Keith Emerson died the other day, aged 71, apparently by his own hand. According to Mari Kawaguchi, his partner of more than 20 years, he had been thrown into a depression by the effect of nerve damage on his ability to play his keyboard instruments, with a series of concerts in prospect. Whatever one’s opinion of Emerson’s work, it is extraordinarily sad that his career should seemingly have ended in that particular form of defeat. Of one thing there was no doubt: his love of music.
I saw him first with the Nice at the Nottingham Boat Club in 1967, when they were a four-piece, with David O’List on guitar, Lee Jackson on bass and Brian Davison on drums. This was before they had made their first record. In a small room, in front of perhaps 100 people, they were exciting and stimulating; there was already a degree of showmanship emanating from Emerson, but not so much as to get in the way of the notes.
Two years later, in October 1969, I went on the road with them, on assignment for the Melody Maker: a three-day trip taking in Newcastle City Hall, the Essen Blues Festival in Germany and the Concertgebouw in Amsterdam. O’List had gone by then, and the remaining three were good company. In Newcastle, greeted by an ecstatic audience, they premiered sections of Emerson’s Five Bridges Suite, written in honour of Jackson’s home town. In Essen they followed Deep Purple and Amon Duul on stage, and were met by a muted reception. In Amsterdam’s beautiful 19th century concert hall the audience was respectfully enthusiastic; I recorded in my notebook that the applause for their version of Tim Hardin’s “Hang on to a Dream” seemed to go on for about five minutes.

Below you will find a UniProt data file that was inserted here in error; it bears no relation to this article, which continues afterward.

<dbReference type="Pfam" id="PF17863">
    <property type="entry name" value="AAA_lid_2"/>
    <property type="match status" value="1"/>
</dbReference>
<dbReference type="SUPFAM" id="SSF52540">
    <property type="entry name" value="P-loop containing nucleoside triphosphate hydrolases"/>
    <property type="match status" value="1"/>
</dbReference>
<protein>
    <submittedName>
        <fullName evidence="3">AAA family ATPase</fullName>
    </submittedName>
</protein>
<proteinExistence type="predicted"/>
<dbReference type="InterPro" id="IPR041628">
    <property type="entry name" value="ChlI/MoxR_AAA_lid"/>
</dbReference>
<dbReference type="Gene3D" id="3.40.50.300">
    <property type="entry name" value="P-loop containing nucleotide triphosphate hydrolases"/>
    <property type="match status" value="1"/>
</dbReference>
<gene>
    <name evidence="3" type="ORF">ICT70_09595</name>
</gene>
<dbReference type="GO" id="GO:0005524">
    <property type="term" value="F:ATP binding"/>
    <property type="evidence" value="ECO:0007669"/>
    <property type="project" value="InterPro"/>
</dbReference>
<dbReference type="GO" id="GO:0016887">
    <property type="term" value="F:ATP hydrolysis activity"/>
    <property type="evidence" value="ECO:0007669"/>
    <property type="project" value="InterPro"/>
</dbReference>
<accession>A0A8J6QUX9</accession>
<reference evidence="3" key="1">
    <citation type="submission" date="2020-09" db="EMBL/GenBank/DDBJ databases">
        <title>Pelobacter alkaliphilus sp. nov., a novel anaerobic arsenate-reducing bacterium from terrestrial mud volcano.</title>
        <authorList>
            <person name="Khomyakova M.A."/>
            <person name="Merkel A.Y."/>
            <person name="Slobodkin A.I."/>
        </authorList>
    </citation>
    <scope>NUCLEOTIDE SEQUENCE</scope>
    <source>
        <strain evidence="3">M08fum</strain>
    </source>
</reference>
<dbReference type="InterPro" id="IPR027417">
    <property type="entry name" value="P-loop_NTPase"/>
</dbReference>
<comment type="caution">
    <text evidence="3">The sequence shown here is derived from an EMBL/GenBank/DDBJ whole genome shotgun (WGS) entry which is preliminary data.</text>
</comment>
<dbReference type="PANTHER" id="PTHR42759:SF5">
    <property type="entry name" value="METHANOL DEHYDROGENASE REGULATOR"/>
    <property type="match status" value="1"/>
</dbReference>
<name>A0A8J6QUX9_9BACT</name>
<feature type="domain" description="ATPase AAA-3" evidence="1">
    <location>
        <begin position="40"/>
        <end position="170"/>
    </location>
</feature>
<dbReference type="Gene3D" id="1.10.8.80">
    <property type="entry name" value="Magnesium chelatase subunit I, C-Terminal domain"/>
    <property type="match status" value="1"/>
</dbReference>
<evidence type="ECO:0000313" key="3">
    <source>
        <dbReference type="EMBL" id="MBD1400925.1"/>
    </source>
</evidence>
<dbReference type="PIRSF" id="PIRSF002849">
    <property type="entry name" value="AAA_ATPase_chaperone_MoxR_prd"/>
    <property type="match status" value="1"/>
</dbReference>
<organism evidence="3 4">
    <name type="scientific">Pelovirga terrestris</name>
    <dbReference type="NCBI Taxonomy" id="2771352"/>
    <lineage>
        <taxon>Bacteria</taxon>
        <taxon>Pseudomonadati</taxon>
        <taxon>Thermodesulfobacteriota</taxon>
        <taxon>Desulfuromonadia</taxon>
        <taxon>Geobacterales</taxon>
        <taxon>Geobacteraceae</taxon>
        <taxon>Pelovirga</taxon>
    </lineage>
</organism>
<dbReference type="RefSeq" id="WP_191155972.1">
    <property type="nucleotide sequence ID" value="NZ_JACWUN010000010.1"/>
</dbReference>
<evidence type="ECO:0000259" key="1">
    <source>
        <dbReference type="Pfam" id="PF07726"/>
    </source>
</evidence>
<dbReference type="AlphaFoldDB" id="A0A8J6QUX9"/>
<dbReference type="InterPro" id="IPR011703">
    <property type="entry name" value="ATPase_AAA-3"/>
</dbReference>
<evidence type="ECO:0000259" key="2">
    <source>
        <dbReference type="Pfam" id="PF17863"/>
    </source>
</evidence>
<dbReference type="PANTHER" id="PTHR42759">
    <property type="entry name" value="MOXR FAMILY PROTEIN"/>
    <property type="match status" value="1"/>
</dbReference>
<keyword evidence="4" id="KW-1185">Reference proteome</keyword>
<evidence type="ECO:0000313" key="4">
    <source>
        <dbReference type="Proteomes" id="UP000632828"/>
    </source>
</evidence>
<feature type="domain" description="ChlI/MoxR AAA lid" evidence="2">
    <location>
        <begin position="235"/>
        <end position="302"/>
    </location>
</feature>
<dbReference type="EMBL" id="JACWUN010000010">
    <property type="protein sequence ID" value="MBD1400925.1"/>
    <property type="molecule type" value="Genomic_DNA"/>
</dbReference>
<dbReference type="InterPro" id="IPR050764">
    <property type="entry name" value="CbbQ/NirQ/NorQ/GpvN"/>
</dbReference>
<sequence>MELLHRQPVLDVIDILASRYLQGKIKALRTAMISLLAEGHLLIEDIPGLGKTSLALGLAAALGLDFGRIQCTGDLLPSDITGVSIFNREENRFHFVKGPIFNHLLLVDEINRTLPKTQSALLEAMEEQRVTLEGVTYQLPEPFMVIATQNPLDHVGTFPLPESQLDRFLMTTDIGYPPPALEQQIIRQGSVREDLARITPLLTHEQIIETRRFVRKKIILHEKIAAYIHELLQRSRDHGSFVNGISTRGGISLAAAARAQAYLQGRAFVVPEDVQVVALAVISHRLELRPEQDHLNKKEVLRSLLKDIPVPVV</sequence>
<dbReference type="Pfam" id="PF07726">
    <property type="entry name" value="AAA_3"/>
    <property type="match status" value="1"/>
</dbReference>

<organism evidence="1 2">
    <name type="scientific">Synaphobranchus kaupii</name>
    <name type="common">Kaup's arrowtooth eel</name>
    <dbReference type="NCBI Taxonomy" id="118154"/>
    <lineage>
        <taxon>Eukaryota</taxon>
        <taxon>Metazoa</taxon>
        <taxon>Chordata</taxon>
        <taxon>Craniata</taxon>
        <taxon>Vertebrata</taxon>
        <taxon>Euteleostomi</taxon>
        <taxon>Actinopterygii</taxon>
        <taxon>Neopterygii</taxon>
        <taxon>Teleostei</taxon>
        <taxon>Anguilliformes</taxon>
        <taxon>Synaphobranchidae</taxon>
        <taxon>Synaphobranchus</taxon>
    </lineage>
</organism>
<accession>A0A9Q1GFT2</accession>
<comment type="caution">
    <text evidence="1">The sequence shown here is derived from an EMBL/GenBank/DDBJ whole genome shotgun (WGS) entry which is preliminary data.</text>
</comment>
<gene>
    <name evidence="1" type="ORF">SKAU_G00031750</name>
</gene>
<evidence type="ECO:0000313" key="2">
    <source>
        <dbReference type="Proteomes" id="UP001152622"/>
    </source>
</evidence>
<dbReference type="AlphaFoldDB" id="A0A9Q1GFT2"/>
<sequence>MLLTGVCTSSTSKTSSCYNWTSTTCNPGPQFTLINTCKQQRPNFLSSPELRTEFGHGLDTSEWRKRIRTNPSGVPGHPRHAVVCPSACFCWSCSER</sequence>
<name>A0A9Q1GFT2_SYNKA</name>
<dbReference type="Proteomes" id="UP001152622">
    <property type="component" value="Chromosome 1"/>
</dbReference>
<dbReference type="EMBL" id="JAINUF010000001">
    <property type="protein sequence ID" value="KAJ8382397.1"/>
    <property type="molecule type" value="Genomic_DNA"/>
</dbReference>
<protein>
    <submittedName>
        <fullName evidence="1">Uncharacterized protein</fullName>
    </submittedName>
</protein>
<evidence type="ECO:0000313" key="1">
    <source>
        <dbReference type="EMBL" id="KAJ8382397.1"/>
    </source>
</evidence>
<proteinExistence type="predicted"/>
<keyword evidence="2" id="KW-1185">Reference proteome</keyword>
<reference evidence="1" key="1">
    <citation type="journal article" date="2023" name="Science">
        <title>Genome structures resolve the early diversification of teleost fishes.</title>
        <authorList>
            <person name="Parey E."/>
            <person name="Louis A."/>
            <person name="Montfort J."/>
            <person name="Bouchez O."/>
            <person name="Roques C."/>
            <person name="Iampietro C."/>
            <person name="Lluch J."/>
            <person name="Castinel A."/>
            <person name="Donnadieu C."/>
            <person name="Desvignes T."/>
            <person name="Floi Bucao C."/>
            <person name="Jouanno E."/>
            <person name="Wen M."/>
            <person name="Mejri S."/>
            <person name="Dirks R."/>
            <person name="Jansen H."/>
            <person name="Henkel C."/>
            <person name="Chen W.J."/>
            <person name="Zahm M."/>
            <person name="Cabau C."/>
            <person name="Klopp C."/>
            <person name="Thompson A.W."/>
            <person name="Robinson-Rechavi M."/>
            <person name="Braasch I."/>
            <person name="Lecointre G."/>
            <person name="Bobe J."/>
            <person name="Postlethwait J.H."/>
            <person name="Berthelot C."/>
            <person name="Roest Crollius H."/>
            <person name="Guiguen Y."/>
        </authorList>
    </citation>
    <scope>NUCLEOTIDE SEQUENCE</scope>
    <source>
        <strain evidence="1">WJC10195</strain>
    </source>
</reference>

This was a time when young British rock musicians, some of them with a grounding in classical music, were starting to stretch themselves in bands such as King Crimson, Soft Machine, Egg, Yes, Caravan and East of Eden. Emerson’s decision to leave the band and form a new trio with Greg Lake and Carl Palmer in 1970 represented a defining moment at which all that bright-eyed enthusiasm and musical adventurousness tipped over into excess. I saw ELP at close quarters during that year’s Isle of Wight Festival, their first large-scale gig, and I thought the whole experience was dreadful. Lake’s insistence on having a Persian rug to stand on while playing was just one of the factors that put them on their way to becoming a primary template for Spinal Tap.
But wind back a little, to a couple of months after I spent that long weekend in the company of the Nice. In December 1969 they played Fillmore West in San Francisco: here’s an audio recording of how they sounded back then. Surprisingly good, I think. When Emerson takes a long Hammond solo on “For Example”, they really hit a groove. The elements of the music are kept in reasonable proportions, with ambition and execution still in balance.
But you can sense where Emerson wanted his music to go, and why he felt he needed a different set of accomplices. To be brutal, Jackson and Davison weren’t cool enough. He needed a couple of guys who could play even faster and on whom long hair and twenty-guinea Anello & Davide stack-heeled snakeskin boots looked as natural as they did on him. For better or worse, he found them.
* The photograph of the Nice shows (clockwise from top): David O’List, Lee Jackson, Binky Davison, Keith Emerson.